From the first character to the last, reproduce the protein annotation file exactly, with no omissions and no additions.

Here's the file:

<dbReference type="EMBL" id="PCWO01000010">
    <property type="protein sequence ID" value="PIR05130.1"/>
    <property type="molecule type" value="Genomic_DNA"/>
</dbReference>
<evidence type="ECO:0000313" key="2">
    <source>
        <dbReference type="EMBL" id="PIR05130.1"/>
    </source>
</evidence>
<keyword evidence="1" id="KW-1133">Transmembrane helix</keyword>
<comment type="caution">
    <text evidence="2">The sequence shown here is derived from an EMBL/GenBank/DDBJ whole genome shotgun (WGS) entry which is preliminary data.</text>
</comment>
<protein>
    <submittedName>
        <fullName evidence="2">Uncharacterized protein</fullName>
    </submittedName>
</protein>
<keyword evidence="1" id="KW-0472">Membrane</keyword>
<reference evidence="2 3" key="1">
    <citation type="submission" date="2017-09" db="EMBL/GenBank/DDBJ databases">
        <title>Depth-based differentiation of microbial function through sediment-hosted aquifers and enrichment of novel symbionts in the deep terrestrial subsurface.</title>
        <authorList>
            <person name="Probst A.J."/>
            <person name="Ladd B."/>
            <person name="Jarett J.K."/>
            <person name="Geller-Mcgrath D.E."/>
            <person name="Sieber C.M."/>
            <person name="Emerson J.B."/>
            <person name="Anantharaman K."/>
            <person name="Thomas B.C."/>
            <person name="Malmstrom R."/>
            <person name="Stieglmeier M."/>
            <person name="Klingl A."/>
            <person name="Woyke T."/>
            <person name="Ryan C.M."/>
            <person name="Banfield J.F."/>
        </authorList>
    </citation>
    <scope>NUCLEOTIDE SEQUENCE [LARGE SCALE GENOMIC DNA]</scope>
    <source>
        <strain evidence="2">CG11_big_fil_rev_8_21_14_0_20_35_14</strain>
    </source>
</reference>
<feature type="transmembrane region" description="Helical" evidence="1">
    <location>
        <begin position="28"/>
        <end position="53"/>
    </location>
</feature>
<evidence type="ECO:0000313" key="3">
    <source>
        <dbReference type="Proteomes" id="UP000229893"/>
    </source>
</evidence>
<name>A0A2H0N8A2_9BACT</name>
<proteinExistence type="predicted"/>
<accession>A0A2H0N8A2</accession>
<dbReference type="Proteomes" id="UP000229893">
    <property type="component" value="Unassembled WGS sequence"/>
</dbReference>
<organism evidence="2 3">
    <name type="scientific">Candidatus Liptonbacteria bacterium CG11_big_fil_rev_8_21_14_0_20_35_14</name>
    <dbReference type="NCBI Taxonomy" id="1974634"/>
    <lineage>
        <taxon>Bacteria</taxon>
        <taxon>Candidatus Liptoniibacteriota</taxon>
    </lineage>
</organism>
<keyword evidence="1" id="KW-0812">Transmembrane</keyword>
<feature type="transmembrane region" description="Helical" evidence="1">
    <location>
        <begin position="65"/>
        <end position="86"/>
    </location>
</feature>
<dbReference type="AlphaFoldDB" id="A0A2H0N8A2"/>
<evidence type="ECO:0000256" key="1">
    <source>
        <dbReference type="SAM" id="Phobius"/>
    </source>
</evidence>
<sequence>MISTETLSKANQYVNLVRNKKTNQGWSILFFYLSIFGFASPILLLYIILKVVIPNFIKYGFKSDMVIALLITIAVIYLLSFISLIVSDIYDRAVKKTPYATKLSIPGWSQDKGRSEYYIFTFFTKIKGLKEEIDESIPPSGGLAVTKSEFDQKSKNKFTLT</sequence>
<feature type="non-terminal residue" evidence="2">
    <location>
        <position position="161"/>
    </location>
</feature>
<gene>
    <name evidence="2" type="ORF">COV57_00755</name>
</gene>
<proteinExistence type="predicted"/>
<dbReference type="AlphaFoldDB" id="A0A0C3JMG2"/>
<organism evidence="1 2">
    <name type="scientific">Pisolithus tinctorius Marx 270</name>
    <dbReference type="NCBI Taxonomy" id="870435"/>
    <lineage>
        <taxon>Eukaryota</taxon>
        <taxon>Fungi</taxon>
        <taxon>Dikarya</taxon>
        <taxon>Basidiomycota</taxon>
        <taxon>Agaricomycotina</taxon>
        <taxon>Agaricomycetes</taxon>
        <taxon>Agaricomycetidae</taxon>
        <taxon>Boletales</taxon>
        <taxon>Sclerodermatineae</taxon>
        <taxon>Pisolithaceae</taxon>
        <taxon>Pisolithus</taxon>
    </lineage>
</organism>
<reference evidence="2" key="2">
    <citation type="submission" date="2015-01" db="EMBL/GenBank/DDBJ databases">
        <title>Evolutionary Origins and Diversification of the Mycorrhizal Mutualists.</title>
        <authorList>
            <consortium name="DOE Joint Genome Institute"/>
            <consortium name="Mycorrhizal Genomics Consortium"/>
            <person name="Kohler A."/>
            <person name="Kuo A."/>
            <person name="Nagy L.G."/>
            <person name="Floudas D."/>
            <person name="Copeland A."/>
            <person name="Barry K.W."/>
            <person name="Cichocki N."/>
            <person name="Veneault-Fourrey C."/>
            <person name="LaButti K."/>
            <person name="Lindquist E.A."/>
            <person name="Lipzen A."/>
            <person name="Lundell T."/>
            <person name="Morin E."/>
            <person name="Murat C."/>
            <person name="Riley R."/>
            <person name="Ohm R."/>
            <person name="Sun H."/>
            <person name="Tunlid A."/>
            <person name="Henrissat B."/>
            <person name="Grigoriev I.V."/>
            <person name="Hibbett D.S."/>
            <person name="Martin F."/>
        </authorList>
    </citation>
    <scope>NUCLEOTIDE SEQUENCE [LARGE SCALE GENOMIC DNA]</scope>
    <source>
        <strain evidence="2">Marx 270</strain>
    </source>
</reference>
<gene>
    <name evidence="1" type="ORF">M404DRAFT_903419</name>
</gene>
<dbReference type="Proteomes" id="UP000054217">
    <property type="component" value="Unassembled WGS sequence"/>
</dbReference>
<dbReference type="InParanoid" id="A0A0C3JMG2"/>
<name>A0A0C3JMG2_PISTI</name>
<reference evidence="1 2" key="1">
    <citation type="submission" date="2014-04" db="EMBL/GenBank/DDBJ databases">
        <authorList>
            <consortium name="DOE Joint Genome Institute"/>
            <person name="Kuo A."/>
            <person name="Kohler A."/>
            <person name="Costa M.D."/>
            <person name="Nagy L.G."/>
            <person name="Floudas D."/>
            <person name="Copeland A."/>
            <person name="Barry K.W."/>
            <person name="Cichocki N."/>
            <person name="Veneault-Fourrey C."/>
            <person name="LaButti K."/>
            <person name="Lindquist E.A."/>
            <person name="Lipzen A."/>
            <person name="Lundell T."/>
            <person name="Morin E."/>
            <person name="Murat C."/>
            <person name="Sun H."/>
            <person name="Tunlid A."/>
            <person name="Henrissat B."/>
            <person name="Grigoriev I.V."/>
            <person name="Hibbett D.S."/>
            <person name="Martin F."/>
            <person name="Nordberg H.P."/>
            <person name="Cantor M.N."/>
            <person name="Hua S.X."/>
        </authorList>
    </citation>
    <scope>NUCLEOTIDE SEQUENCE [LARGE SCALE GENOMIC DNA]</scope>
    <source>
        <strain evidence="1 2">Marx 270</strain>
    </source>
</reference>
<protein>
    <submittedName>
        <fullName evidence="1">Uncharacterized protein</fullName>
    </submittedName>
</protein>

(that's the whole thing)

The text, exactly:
<dbReference type="EMBL" id="PCWO01000010">
    <property type="protein sequence ID" value="PIR05130.1"/>
    <property type="molecule type" value="Genomic_DNA"/>
</dbReference>
<evidence type="ECO:0000313" key="2">
    <source>
        <dbReference type="EMBL" id="PIR05130.1"/>
    </source>
</evidence>
<keyword evidence="1" id="KW-1133">Transmembrane helix</keyword>
<comment type="caution">
    <text evidence="2">The sequence shown here is derived from an EMBL/GenBank/DDBJ whole genome shotgun (WGS) entry which is preliminary data.</text>
</comment>
<protein>
    <submittedName>
        <fullName evidence="2">Uncharacterized protein</fullName>
    </submittedName>
</protein>
<keyword evidence="1" id="KW-0472">Membrane</keyword>
<reference evidence="2 3" key="1">
    <citation type="submission" date="2017-09" db="EMBL/GenBank/DDBJ databases">
        <title>Depth-based differentiation of microbial function through sediment-hosted aquifers and enrichment of novel symbionts in the deep terrestrial subsurface.</title>
        <authorList>
            <person name="Probst A.J."/>
            <person name="Ladd B."/>
            <person name="Jarett J.K."/>
            <person name="Geller-Mcgrath D.E."/>
            <person name="Sieber C.M."/>
            <person name="Emerson J.B."/>
            <person name="Anantharaman K."/>
            <person name="Thomas B.C."/>
            <person name="Malmstrom R."/>
            <person name="Stieglmeier M."/>
            <person name="Klingl A."/>
            <person name="Woyke T."/>
            <person name="Ryan C.M."/>
            <person name="Banfield J.F."/>
        </authorList>
    </citation>
    <scope>NUCLEOTIDE SEQUENCE [LARGE SCALE GENOMIC DNA]</scope>
    <source>
        <strain evidence="2">CG11_big_fil_rev_8_21_14_0_20_35_14</strain>
    </source>
</reference>
<feature type="transmembrane region" description="Helical" evidence="1">
    <location>
        <begin position="28"/>
        <end position="53"/>
    </location>
</feature>
<evidence type="ECO:0000313" key="3">
    <source>
        <dbReference type="Proteomes" id="UP000229893"/>
    </source>
</evidence>
<name>A0A2H0N8A2_9BACT</name>
<proteinExistence type="predicted"/>
<accession>A0A2H0N8A2</accession>
<dbReference type="Proteomes" id="UP000229893">
    <property type="component" value="Unassembled WGS sequence"/>
</dbReference>
<organism evidence="2 3">
    <name type="scientific">Candidatus Liptonbacteria bacterium CG11_big_fil_rev_8_21_14_0_20_35_14</name>
    <dbReference type="NCBI Taxonomy" id="1974634"/>
    <lineage>
        <taxon>Bacteria</taxon>
        <taxon>Candidatus Liptoniibacteriota</taxon>
    </lineage>
</organism>
<keyword evidence="1" id="KW-0812">Transmembrane</keyword>
<feature type="transmembrane region" description="Helical" evidence="1">
    <location>
        <begin position="65"/>
        <end position="86"/>
    </location>
</feature>
<dbReference type="AlphaFoldDB" id="A0A2H0N8A2"/>
<evidence type="ECO:0000256" key="1">
    <source>
        <dbReference type="SAM" id="Phobius"/>
    </source>
</evidence>
<sequence>MISTETLSKANQYVNLVRNKKTNQGWSILFFYLSIFGFASPILLLYIILKVVIPNFIKYGFKSDMVIALLITIAVIYLLSFISLIVSDIYDRAVKKTPYATKLSIPGWSQDKGRSEYYIFTFFTKIKGLKEEIDESIPPSGGLAVTKSEFDQKSKNKFTLT</sequence>
<feature type="non-terminal residue" evidence="2">
    <location>
        <position position="161"/>
    </location>
</feature>
<gene>
    <name evidence="2" type="ORF">COV57_00755</name>
</gene>
<proteinExistence type="predicted"/>
<dbReference type="AlphaFoldDB" id="A0A0C3JMG2"/>
<organism evidence="1 2">
    <name type="scientific">Pisolithus tinctorius Marx 270</name>
    <dbReference type="NCBI Taxonomy" id="870435"/>
    <lineage>
        <taxon>Eukaryota</taxon>
        <taxon>Fungi</taxon>
        <taxon>Dikarya</taxon>
        <taxon>Basidiomycota</taxon>
        <taxon>Agaricomycotina</taxon>
        <taxon>Agaricomycetes</taxon>
        <taxon>Agaricomycetidae</taxon>
        <taxon>Boletales</taxon>
        <taxon>Sclerodermatineae</taxon>
        <taxon>Pisolithaceae</taxon>
        <taxon>Pisolithus</taxon>
    </lineage>
</organism>
<reference evidence="2" key="2">
    <citation type="submission" date="2015-01" db="EMBL/GenBank/DDBJ databases">
        <title>Evolutionary Origins and Diversification of the Mycorrhizal Mutualists.</title>
        <authorList>
            <consortium name="DOE Joint Genome Institute"/>
            <consortium name="Mycorrhizal Genomics Consortium"/>
            <person name="Kohler A."/>
            <person name="Kuo A."/>
            <person name="Nagy L.G."/>
            <person name="Floudas D."/>
            <person name="Copeland A."/>
            <person name="Barry K.W."/>
            <person name="Cichocki N."/>
            <person name="Veneault-Fourrey C."/>
            <person name="LaButti K."/>
            <person name="Lindquist E.A."/>
            <person name="Lipzen A."/>
            <person name="Lundell T."/>
            <person name="Morin E."/>
            <person name="Murat C."/>
            <person name="Riley R."/>
            <person name="Ohm R."/>
            <person name="Sun H."/>
            <person name="Tunlid A."/>
            <person name="Henrissat B."/>
            <person name="Grigoriev I.V."/>
            <person name="Hibbett D.S."/>
            <person name="Martin F."/>
        </authorList>
    </citation>
    <scope>NUCLEOTIDE SEQUENCE [LARGE SCALE GENOMIC DNA]</scope>
    <source>
        <strain evidence="2">Marx 270</strain>
    </source>
</reference>
<gene>
    <name evidence="1" type="ORF">M404DRAFT_903419</name>
</gene>
<dbReference type="Proteomes" id="UP000054217">
    <property type="component" value="Unassembled WGS sequence"/>
</dbReference>
<dbReference type="InParanoid" id="A0A0C3JMG2"/>
<name>A0A0C3JMG2_PISTI</name>
<reference evidence="1 2" key="1">
    <citation type="submission" date="2014-04" db="EMBL/GenBank/DDBJ databases">
        <authorList>
            <consortium name="DOE Joint Genome Institute"/>
            <person name="Kuo A."/>
            <person name="Kohler A."/>
            <person name="Costa M.D."/>
            <person name="Nagy L.G."/>
            <person name="Floudas D."/>
            <person name="Copeland A."/>
            <person name="Barry K.W."/>
            <person name="Cichocki N."/>
            <person name="Veneault-Fourrey C."/>
            <person name="LaButti K."/>
            <person name="Lindquist E.A."/>
            <person name="Lipzen A."/>
            <person name="Lundell T."/>
            <person name="Morin E."/>
            <person name="Murat C."/>
            <person name="Sun H."/>
            <person name="Tunlid A."/>
            <person name="Henrissat B."/>
            <person name="Grigoriev I.V."/>
            <person name="Hibbett D.S."/>
            <person name="Martin F."/>
            <person name="Nordberg H.P."/>
            <person name="Cantor M.N."/>
            <person name="Hua S.X."/>
        </authorList>
    </citation>
    <scope>NUCLEOTIDE SEQUENCE [LARGE SCALE GENOMIC DNA]</scope>
    <source>
        <strain evidence="1 2">Marx 270</strain>
    </source>
</reference>
<protein>
    <submittedName>
        <fullName evidence="1">Uncharacterized protein</fullName>
    </submittedName>
</protein>